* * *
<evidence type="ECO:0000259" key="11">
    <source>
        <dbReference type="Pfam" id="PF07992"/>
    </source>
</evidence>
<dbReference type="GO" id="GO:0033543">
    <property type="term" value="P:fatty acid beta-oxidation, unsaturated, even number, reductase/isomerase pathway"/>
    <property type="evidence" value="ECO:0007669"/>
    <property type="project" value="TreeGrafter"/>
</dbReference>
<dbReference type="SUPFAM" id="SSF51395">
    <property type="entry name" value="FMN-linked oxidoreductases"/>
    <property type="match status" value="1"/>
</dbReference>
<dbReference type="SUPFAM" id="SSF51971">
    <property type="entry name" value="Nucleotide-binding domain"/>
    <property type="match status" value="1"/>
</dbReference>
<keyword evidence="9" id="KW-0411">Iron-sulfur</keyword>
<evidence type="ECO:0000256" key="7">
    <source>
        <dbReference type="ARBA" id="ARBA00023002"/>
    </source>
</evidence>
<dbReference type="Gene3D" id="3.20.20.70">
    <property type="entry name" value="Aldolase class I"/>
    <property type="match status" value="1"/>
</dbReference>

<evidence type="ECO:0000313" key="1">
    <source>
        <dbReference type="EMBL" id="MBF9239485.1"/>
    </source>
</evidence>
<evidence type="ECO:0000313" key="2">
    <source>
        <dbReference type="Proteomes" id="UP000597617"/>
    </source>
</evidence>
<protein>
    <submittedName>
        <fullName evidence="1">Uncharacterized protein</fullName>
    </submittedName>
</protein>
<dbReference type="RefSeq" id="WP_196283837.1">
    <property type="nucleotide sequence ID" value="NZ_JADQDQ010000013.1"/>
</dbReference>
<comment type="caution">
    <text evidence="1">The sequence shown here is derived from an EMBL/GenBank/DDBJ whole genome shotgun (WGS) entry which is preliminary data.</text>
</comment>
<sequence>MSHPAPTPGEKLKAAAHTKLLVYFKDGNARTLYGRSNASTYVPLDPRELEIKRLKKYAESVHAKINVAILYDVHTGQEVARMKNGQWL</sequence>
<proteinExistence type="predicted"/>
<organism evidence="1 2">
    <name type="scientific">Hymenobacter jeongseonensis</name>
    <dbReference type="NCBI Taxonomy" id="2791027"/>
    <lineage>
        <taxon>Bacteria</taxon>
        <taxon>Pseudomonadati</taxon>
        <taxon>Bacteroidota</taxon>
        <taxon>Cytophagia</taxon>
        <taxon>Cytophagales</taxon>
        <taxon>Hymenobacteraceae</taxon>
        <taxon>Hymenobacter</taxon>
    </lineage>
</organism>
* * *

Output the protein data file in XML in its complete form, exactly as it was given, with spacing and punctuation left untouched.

<evidence type="ECO:0000259" key="11">
    <source>
        <dbReference type="Pfam" id="PF07992"/>
    </source>
</evidence>
<dbReference type="GO" id="GO:0033543">
    <property type="term" value="P:fatty acid beta-oxidation, unsaturated, even number, reductase/isomerase pathway"/>
    <property type="evidence" value="ECO:0007669"/>
    <property type="project" value="TreeGrafter"/>
</dbReference>
<dbReference type="SUPFAM" id="SSF51395">
    <property type="entry name" value="FMN-linked oxidoreductases"/>
    <property type="match status" value="1"/>
</dbReference>
<dbReference type="SUPFAM" id="SSF51971">
    <property type="entry name" value="Nucleotide-binding domain"/>
    <property type="match status" value="1"/>
</dbReference>
<keyword evidence="9" id="KW-0411">Iron-sulfur</keyword>
<evidence type="ECO:0000256" key="7">
    <source>
        <dbReference type="ARBA" id="ARBA00023002"/>
    </source>
</evidence>
<dbReference type="Gene3D" id="3.20.20.70">
    <property type="entry name" value="Aldolase class I"/>
    <property type="match status" value="1"/>
</dbReference>

<evidence type="ECO:0000313" key="1">
    <source>
        <dbReference type="EMBL" id="MBF9239485.1"/>
    </source>
</evidence>
<evidence type="ECO:0000313" key="2">
    <source>
        <dbReference type="Proteomes" id="UP000597617"/>
    </source>
</evidence>
<protein>
    <submittedName>
        <fullName evidence="1">Uncharacterized protein</fullName>
    </submittedName>
</protein>
<dbReference type="RefSeq" id="WP_196283837.1">
    <property type="nucleotide sequence ID" value="NZ_JADQDQ010000013.1"/>
</dbReference>
<comment type="caution">
    <text evidence="1">The sequence shown here is derived from an EMBL/GenBank/DDBJ whole genome shotgun (WGS) entry which is preliminary data.</text>
</comment>
<sequence>MSHPAPTPGEKLKAAAHTKLLVYFKDGNARTLYGRSNASTYVPLDPRELEIKRLKKYAESVHAKINVAILYDVHTGQEVARMKNGQWL</sequence>
<proteinExistence type="predicted"/>
<organism evidence="1 2">
    <name type="scientific">Hymenobacter jeongseonensis</name>
    <dbReference type="NCBI Taxonomy" id="2791027"/>
    <lineage>
        <taxon>Bacteria</taxon>
        <taxon>Pseudomonadati</taxon>
        <taxon>Bacteroidota</taxon>
        <taxon>Cytophagia</taxon>
        <taxon>Cytophagales</taxon>
        <taxon>Hymenobacteraceae</taxon>
        <taxon>Hymenobacter</taxon>
    </lineage>
</organism>